The Ice Master: The Doomed 1913 Voyage of the Karluk by Jennifer Niven
I find polar exploration tales fascinating, and have read a lot of them. There have been many books written about the Shackleton expedition (see some of my favorites listed below), but much less contemporary attention has been paid to the voyage of the Karluk.
Possible spoiler alert: It’s easy to understand way; the Shackleton story is astonishing and inspiring; while they don’t succeed in reaching the expedition goals they survive under incredible circumstances. The Karluk also fails to reach its expedition goals, but it does not succeed in bringing everyone back home alive.
I appreciated how Niven pieces together the events. I especially appreciated how Niven includes information on what happened afterwards to the survivors.
I’m hesitant to say a lot more; I don’t want to give away too much, but it’s a gripping tale that makes me very very thankful I’m safe and warm and not trapped in the ice on a sinking ship. Or struggling to survive in the Arctic.
The Karluk set out in 1913 in search of an undiscovered continent, with the largest scientific staff ever sent into the Arctic. Soon after, winter had begun, they were blown off course by polar storms, the ship became imprisoned in ice, and the expedition was abandoned by its leader. Hundreds of miles from civilization, the castaways had no choice but to find solid ground as they struggled against starvation, snow blindness, disease, exposure and each other. After almost twelve months battling the elements, twelve survivors were rescued, thanks to the heroic efforts of their captain, Bartlett, the Ice Master, who traveled by foot across the ice and through Siberia to find help. Drawing on the diaries of those who were rescued and those who perished, Jennifer Niven re-creates with astonishing accuracy the ill-fated journey and the crews desperate attempts to find a way home.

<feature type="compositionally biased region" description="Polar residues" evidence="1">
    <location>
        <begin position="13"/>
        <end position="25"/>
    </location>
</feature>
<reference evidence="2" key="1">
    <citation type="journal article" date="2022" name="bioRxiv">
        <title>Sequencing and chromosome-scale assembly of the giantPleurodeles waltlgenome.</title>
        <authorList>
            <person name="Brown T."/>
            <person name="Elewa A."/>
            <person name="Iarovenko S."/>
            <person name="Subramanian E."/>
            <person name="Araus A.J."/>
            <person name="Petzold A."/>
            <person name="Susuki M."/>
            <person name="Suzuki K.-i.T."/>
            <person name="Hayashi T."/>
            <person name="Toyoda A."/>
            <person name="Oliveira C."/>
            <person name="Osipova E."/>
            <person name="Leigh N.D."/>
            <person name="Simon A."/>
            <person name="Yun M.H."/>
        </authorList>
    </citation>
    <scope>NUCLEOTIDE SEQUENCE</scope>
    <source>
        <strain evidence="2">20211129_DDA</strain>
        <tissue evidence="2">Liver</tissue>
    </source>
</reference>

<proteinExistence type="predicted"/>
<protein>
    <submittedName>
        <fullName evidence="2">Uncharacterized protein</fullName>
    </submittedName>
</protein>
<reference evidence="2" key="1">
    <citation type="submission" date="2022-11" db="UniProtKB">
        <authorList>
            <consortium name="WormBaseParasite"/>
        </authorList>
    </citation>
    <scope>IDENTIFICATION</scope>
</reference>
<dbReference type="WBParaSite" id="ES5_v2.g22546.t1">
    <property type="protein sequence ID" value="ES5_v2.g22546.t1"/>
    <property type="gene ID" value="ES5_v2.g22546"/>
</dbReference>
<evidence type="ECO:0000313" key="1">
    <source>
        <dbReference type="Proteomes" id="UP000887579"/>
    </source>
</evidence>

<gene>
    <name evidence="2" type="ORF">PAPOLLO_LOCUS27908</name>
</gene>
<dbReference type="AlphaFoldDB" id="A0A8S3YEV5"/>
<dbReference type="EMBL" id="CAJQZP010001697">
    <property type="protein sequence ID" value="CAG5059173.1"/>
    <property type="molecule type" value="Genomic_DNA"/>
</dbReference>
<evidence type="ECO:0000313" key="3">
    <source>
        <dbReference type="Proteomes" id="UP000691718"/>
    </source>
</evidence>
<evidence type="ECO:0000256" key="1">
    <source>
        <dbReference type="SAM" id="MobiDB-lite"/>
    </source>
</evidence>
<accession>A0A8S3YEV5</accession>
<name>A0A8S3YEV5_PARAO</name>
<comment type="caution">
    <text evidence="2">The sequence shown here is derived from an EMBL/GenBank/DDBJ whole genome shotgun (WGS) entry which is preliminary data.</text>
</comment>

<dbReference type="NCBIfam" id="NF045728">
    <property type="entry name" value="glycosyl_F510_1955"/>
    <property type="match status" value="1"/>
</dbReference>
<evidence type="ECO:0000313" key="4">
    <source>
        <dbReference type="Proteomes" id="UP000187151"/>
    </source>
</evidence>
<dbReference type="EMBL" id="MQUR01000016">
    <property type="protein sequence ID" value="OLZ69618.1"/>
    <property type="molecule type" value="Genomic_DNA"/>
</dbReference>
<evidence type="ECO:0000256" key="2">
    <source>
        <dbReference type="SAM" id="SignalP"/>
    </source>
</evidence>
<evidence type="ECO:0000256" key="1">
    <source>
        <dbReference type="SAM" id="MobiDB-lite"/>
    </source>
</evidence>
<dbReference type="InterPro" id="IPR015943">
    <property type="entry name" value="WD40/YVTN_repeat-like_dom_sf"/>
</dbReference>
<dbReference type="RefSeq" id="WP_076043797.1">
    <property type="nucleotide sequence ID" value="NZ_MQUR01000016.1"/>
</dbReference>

If you like Niven’s writing, she’s also written Ada BlackJack: A True Story of Survival in the Arctic. It’s on my list, but I haven’t gotten to it yet. It details events that take place after the Karluk voyage (and includes at least one person who survived that expedition), so if you’re a stickler for the order in which you read books, you may want to read this one after The Ice Master.
If you find the polar-survival aspect intriguing, there are several excellent books about the Shackleton expedition: Endurance by F. A. Worsley, and Caroline Alexander’s The Endurance: Shackleton’s Legendary Antarctic Expedition has stunning photographs, and her child’s/young adult title Mrs. Chippy’s Last Expedition: The Remarkable Journal of Shackleton’s Polar-Bound Cat is an amusing perspective on events. I’ve read all three of these, and enjoyed them all; despite covering the same topic, they were all different enough that it didn’t feel like I was reading the same book over and over.
To see all the books featured in 31 Days of Great Nonfiction Reads, go to the series page.
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